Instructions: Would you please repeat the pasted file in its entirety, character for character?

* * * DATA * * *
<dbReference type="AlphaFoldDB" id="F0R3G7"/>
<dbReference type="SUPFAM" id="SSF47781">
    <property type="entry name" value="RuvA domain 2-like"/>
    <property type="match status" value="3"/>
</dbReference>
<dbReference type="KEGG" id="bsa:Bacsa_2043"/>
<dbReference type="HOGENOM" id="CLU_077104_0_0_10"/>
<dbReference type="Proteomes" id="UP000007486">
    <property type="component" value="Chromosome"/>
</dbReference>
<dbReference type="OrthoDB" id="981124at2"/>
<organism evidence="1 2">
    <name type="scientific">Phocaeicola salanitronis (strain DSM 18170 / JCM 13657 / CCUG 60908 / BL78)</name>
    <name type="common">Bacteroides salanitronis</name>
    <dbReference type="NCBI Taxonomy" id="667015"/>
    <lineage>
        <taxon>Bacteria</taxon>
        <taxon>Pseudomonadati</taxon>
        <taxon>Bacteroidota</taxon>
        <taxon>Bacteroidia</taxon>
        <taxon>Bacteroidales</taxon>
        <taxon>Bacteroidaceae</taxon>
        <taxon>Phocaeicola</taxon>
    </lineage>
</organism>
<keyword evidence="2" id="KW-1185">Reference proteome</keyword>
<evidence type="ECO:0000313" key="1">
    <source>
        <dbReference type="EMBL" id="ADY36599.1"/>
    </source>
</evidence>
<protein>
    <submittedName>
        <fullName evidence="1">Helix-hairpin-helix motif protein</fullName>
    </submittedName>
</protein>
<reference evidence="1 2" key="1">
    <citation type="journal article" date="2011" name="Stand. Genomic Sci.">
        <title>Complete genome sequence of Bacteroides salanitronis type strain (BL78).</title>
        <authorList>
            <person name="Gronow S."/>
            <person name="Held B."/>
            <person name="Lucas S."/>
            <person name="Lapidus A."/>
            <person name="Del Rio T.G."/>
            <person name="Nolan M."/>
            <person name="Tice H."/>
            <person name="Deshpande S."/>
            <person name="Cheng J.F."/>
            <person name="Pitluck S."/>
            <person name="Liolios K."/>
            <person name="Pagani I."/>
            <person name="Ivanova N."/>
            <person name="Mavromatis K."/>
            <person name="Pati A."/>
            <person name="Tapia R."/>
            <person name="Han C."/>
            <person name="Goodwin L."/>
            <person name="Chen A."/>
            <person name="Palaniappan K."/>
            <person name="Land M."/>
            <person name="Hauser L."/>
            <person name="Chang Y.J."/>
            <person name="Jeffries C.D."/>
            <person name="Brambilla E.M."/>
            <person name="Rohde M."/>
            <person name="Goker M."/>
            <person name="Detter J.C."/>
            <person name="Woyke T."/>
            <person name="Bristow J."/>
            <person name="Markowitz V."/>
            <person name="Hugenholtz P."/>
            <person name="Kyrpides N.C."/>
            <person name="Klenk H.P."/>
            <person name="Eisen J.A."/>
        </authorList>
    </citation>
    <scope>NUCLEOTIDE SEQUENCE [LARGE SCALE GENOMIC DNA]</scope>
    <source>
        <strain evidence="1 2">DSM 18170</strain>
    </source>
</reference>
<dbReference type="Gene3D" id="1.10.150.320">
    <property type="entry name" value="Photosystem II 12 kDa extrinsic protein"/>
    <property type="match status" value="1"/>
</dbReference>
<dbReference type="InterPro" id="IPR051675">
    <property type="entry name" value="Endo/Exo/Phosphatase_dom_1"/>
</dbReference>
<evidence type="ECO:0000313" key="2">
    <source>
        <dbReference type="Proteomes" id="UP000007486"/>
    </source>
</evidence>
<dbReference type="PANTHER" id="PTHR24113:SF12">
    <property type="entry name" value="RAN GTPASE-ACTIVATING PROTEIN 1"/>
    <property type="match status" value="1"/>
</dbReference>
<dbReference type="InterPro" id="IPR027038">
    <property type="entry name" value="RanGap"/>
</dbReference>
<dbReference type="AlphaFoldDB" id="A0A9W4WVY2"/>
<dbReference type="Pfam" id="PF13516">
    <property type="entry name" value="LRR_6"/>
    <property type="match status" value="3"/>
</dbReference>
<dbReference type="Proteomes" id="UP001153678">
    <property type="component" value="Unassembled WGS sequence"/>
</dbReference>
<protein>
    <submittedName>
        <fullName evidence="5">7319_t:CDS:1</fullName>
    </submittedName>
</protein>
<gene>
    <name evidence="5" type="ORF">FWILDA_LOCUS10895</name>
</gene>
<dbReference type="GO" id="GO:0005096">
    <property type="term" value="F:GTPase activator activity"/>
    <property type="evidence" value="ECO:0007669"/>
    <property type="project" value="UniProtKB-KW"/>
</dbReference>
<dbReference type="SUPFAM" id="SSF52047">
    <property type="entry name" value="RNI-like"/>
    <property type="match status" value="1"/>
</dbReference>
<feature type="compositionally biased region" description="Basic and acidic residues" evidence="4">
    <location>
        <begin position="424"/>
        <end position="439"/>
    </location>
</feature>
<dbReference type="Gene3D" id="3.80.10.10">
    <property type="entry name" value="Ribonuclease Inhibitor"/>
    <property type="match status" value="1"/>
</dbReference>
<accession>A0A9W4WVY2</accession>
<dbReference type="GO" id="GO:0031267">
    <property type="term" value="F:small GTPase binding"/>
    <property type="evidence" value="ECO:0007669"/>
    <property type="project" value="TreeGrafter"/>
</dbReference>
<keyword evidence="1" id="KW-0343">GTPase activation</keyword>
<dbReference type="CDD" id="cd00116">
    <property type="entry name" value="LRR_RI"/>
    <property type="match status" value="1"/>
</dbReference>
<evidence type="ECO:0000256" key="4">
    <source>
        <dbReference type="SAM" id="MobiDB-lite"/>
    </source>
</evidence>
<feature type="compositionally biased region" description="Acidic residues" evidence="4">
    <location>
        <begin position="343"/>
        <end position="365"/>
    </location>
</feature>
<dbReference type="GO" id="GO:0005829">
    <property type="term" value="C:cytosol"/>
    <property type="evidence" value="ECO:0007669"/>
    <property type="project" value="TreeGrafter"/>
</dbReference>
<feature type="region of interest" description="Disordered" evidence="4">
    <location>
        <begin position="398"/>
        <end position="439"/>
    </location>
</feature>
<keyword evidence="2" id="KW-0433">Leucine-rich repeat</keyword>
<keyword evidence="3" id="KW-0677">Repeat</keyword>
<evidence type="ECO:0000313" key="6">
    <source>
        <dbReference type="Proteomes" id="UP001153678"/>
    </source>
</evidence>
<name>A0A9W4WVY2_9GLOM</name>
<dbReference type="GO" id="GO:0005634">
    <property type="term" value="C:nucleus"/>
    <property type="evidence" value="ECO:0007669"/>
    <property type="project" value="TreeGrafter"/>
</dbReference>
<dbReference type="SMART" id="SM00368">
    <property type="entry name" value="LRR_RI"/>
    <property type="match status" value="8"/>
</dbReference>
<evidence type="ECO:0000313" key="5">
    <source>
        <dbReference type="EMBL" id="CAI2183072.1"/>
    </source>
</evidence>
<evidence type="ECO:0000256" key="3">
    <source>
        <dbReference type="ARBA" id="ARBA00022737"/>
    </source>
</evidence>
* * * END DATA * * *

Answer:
<dbReference type="AlphaFoldDB" id="F0R3G7"/>
<dbReference type="SUPFAM" id="SSF47781">
    <property type="entry name" value="RuvA domain 2-like"/>
    <property type="match status" value="3"/>
</dbReference>
<dbReference type="KEGG" id="bsa:Bacsa_2043"/>
<dbReference type="HOGENOM" id="CLU_077104_0_0_10"/>
<dbReference type="Proteomes" id="UP000007486">
    <property type="component" value="Chromosome"/>
</dbReference>
<dbReference type="OrthoDB" id="981124at2"/>
<organism evidence="1 2">
    <name type="scientific">Phocaeicola salanitronis (strain DSM 18170 / JCM 13657 / CCUG 60908 / BL78)</name>
    <name type="common">Bacteroides salanitronis</name>
    <dbReference type="NCBI Taxonomy" id="667015"/>
    <lineage>
        <taxon>Bacteria</taxon>
        <taxon>Pseudomonadati</taxon>
        <taxon>Bacteroidota</taxon>
        <taxon>Bacteroidia</taxon>
        <taxon>Bacteroidales</taxon>
        <taxon>Bacteroidaceae</taxon>
        <taxon>Phocaeicola</taxon>
    </lineage>
</organism>
<keyword evidence="2" id="KW-1185">Reference proteome</keyword>
<evidence type="ECO:0000313" key="1">
    <source>
        <dbReference type="EMBL" id="ADY36599.1"/>
    </source>
</evidence>
<protein>
    <submittedName>
        <fullName evidence="1">Helix-hairpin-helix motif protein</fullName>
    </submittedName>
</protein>
<reference evidence="1 2" key="1">
    <citation type="journal article" date="2011" name="Stand. Genomic Sci.">
        <title>Complete genome sequence of Bacteroides salanitronis type strain (BL78).</title>
        <authorList>
            <person name="Gronow S."/>
            <person name="Held B."/>
            <person name="Lucas S."/>
            <person name="Lapidus A."/>
            <person name="Del Rio T.G."/>
            <person name="Nolan M."/>
            <person name="Tice H."/>
            <person name="Deshpande S."/>
            <person name="Cheng J.F."/>
            <person name="Pitluck S."/>
            <person name="Liolios K."/>
            <person name="Pagani I."/>
            <person name="Ivanova N."/>
            <person name="Mavromatis K."/>
            <person name="Pati A."/>
            <person name="Tapia R."/>
            <person name="Han C."/>
            <person name="Goodwin L."/>
            <person name="Chen A."/>
            <person name="Palaniappan K."/>
            <person name="Land M."/>
            <person name="Hauser L."/>
            <person name="Chang Y.J."/>
            <person name="Jeffries C.D."/>
            <person name="Brambilla E.M."/>
            <person name="Rohde M."/>
            <person name="Goker M."/>
            <person name="Detter J.C."/>
            <person name="Woyke T."/>
            <person name="Bristow J."/>
            <person name="Markowitz V."/>
            <person name="Hugenholtz P."/>
            <person name="Kyrpides N.C."/>
            <person name="Klenk H.P."/>
            <person name="Eisen J.A."/>
        </authorList>
    </citation>
    <scope>NUCLEOTIDE SEQUENCE [LARGE SCALE GENOMIC DNA]</scope>
    <source>
        <strain evidence="1 2">DSM 18170</strain>
    </source>
</reference>
<dbReference type="Gene3D" id="1.10.150.320">
    <property type="entry name" value="Photosystem II 12 kDa extrinsic protein"/>
    <property type="match status" value="1"/>
</dbReference>
<dbReference type="InterPro" id="IPR051675">
    <property type="entry name" value="Endo/Exo/Phosphatase_dom_1"/>
</dbReference>
<evidence type="ECO:0000313" key="2">
    <source>
        <dbReference type="Proteomes" id="UP000007486"/>
    </source>
</evidence>
<dbReference type="PANTHER" id="PTHR24113:SF12">
    <property type="entry name" value="RAN GTPASE-ACTIVATING PROTEIN 1"/>
    <property type="match status" value="1"/>
</dbReference>
<dbReference type="InterPro" id="IPR027038">
    <property type="entry name" value="RanGap"/>
</dbReference>
<dbReference type="AlphaFoldDB" id="A0A9W4WVY2"/>
<dbReference type="Pfam" id="PF13516">
    <property type="entry name" value="LRR_6"/>
    <property type="match status" value="3"/>
</dbReference>
<dbReference type="Proteomes" id="UP001153678">
    <property type="component" value="Unassembled WGS sequence"/>
</dbReference>
<protein>
    <submittedName>
        <fullName evidence="5">7319_t:CDS:1</fullName>
    </submittedName>
</protein>
<gene>
    <name evidence="5" type="ORF">FWILDA_LOCUS10895</name>
</gene>
<dbReference type="GO" id="GO:0005096">
    <property type="term" value="F:GTPase activator activity"/>
    <property type="evidence" value="ECO:0007669"/>
    <property type="project" value="UniProtKB-KW"/>
</dbReference>
<dbReference type="SUPFAM" id="SSF52047">
    <property type="entry name" value="RNI-like"/>
    <property type="match status" value="1"/>
</dbReference>
<feature type="compositionally biased region" description="Basic and acidic residues" evidence="4">
    <location>
        <begin position="424"/>
        <end position="439"/>
    </location>
</feature>
<dbReference type="Gene3D" id="3.80.10.10">
    <property type="entry name" value="Ribonuclease Inhibitor"/>
    <property type="match status" value="1"/>
</dbReference>
<accession>A0A9W4WVY2</accession>
<dbReference type="GO" id="GO:0031267">
    <property type="term" value="F:small GTPase binding"/>
    <property type="evidence" value="ECO:0007669"/>
    <property type="project" value="TreeGrafter"/>
</dbReference>
<keyword evidence="1" id="KW-0343">GTPase activation</keyword>
<dbReference type="CDD" id="cd00116">
    <property type="entry name" value="LRR_RI"/>
    <property type="match status" value="1"/>
</dbReference>
<evidence type="ECO:0000256" key="4">
    <source>
        <dbReference type="SAM" id="MobiDB-lite"/>
    </source>
</evidence>
<feature type="compositionally biased region" description="Acidic residues" evidence="4">
    <location>
        <begin position="343"/>
        <end position="365"/>
    </location>
</feature>
<dbReference type="GO" id="GO:0005829">
    <property type="term" value="C:cytosol"/>
    <property type="evidence" value="ECO:0007669"/>
    <property type="project" value="TreeGrafter"/>
</dbReference>
<feature type="region of interest" description="Disordered" evidence="4">
    <location>
        <begin position="398"/>
        <end position="439"/>
    </location>
</feature>
<keyword evidence="2" id="KW-0433">Leucine-rich repeat</keyword>
<keyword evidence="3" id="KW-0677">Repeat</keyword>
<evidence type="ECO:0000313" key="6">
    <source>
        <dbReference type="Proteomes" id="UP001153678"/>
    </source>
</evidence>
<name>A0A9W4WVY2_9GLOM</name>
<dbReference type="GO" id="GO:0005634">
    <property type="term" value="C:nucleus"/>
    <property type="evidence" value="ECO:0007669"/>
    <property type="project" value="TreeGrafter"/>
</dbReference>
<dbReference type="SMART" id="SM00368">
    <property type="entry name" value="LRR_RI"/>
    <property type="match status" value="8"/>
</dbReference>
<evidence type="ECO:0000313" key="5">
    <source>
        <dbReference type="EMBL" id="CAI2183072.1"/>
    </source>
</evidence>
<evidence type="ECO:0000256" key="3">
    <source>
        <dbReference type="ARBA" id="ARBA00022737"/>
    </source>
</evidence>